Fighting Fit – How to get past the workout blues - MMA - TheMacLife

Fighting Fit – How to get past the workout blues

Motivation can be a problem for some. Here is some steps to help eradicate that.

By John Balfe - 13 Feb 2019

No matter all of the benefits to your physical and mental health that come in tandem with exercise, sometimes motivation can still be a hurdle.

We get it. It is cold. It is raining. The gym is too far away. Your workout gear isn’t clean. You’ll go tomorrow instead. It is boring. Your feet hurt.

These are just some of the factors which can lead to you developing the workout blues, a funk which can come which you get ‘sick’ of the gym experienced even by the most seasoned of attendees. The key to avoiding this feeling is to make sure to constantly add a sense of variety to your exercise regime, vary your diet and don’t be afraid to seek advice from the various professionals who work in the gym — odds are they have come across people with your particular set of concerns on numerous occasions.

But what is it exactly that you need? Here are a few ideas which have helped:

FIND A NEW WORKOUT THAT YOU LOVE

Maybe it is yoga. Perhaps it is boxing. For some it is even gymnastics. Your local gym will most likely have a vast array of equipment to use but don’t forget about the classes that most gyms offer as part of the terms of their membership. Studies have shown that implementing a new routine to your workout schedule doesn’t just (potentially) work on different aspects of your physique but it can also reignite your overall relationship with working out.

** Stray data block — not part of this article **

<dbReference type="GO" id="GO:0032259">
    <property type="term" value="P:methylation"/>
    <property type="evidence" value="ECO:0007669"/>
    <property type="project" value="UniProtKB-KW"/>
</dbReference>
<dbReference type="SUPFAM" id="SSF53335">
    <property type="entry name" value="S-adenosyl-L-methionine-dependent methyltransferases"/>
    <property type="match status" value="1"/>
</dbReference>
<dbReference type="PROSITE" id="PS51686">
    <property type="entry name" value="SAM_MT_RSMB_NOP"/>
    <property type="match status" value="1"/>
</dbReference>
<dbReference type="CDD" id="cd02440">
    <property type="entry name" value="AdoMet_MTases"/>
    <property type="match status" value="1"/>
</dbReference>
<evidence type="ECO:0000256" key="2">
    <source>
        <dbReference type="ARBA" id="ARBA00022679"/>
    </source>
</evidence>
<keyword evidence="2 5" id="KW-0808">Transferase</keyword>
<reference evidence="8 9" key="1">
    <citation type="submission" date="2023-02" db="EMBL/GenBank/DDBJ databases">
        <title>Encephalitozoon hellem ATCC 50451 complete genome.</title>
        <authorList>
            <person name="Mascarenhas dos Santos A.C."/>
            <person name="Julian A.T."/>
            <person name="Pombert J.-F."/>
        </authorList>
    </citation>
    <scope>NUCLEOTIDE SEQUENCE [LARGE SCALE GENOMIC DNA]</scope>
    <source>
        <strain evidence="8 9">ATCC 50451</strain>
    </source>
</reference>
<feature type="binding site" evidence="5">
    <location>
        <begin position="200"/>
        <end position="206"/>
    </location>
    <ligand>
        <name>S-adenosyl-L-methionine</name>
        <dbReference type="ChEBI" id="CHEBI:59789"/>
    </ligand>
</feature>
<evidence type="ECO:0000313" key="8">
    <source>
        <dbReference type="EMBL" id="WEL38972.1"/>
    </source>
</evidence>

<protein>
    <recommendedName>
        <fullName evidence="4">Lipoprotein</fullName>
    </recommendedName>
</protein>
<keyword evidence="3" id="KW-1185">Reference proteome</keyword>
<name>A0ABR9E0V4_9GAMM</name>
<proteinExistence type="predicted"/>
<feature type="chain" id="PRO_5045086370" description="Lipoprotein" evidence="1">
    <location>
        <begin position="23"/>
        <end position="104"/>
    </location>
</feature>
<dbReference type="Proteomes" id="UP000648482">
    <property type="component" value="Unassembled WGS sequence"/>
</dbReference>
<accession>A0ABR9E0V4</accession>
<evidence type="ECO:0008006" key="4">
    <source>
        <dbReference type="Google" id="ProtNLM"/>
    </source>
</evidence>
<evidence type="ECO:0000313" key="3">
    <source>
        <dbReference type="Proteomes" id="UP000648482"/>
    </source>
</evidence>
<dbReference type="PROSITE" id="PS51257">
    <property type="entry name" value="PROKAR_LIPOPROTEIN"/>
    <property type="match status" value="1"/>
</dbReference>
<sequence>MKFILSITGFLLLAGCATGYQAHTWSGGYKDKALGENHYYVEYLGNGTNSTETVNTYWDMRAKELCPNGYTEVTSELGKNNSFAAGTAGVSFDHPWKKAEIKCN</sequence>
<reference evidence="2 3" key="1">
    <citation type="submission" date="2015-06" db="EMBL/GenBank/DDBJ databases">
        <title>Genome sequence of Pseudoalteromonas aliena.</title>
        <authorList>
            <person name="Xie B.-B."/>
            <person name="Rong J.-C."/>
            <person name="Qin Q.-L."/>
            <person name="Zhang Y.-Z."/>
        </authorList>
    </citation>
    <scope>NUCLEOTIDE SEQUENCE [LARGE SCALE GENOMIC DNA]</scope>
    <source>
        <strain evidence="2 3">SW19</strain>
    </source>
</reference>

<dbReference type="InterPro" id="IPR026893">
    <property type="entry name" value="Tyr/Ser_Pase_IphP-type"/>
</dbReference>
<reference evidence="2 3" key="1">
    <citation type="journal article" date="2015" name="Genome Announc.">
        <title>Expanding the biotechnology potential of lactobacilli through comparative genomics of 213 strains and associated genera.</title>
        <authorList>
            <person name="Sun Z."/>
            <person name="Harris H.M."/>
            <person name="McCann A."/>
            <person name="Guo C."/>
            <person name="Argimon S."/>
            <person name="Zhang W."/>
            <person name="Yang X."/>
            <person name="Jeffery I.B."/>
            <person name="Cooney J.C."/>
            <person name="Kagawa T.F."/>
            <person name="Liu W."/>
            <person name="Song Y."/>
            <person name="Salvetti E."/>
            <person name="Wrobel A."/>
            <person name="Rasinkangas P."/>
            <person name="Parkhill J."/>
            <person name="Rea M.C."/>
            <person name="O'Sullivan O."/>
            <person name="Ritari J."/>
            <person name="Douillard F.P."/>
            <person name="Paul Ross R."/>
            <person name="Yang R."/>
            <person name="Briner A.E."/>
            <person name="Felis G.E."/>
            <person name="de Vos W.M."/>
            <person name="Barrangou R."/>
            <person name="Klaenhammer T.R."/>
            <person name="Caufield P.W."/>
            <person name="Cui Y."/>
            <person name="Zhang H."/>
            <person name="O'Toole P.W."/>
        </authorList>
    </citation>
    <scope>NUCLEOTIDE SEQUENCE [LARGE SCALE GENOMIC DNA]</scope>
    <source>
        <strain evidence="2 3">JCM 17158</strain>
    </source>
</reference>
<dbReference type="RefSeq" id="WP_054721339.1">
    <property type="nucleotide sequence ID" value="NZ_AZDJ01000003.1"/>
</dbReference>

Don’t just stick to the same old routine. That is how you stagnate. Like anything else, mix things up to keep it fresh. That brings us to…

VARIETY IS CRUCIAL

Just like the difference in using free weights to using workout machines, you affect different parts of your body to more varied your workout is. Perhaps for you the move from machines to dumb bells could be a good step forward once you have acquired a satisfactory improvement. Free weights, as most will tell you, are far more beneficial as they active far more muscle groups compared the more linear exercise which comes with machines.

A workout diary is an excellent tool to use, too. You can plan your workouts ahead of time, write in the list of classes you may like to attend or even keep it updated with your nutritional intake (there are also literally hundreds of mobile apps to do all of this for you too). Mix it up a little!

CONSULT A PERSONAL TRAINER

If you’re doing some wrong in your approach or otherwise, the best possible person to speak to is the personal trainer that your gym (probably) employs. Consultations can usually be scheduled at relatively short notice, though you might have to pay a little extra in addition to your gym membership?

What are you going to get? Well, crystal-clear advice (hopefully) related to whichever path you might be interested in going down, be it yoga, boxing or the dozens of other activities you can busy yourself with in most gyms.

Not all personal trainers are created equal, though. When you find a trainer you are happy with, make sure to sign up for their classes repeatedly as this can add another layer of progress-tracking if they cultivate an interest in you.

Most importantly: try to exercise because your like it, rather than it being some sort of chore that you must overcome. It is good for you and it is about as wise a time investment as you can make. Everything else, including most of the above, is secondary.

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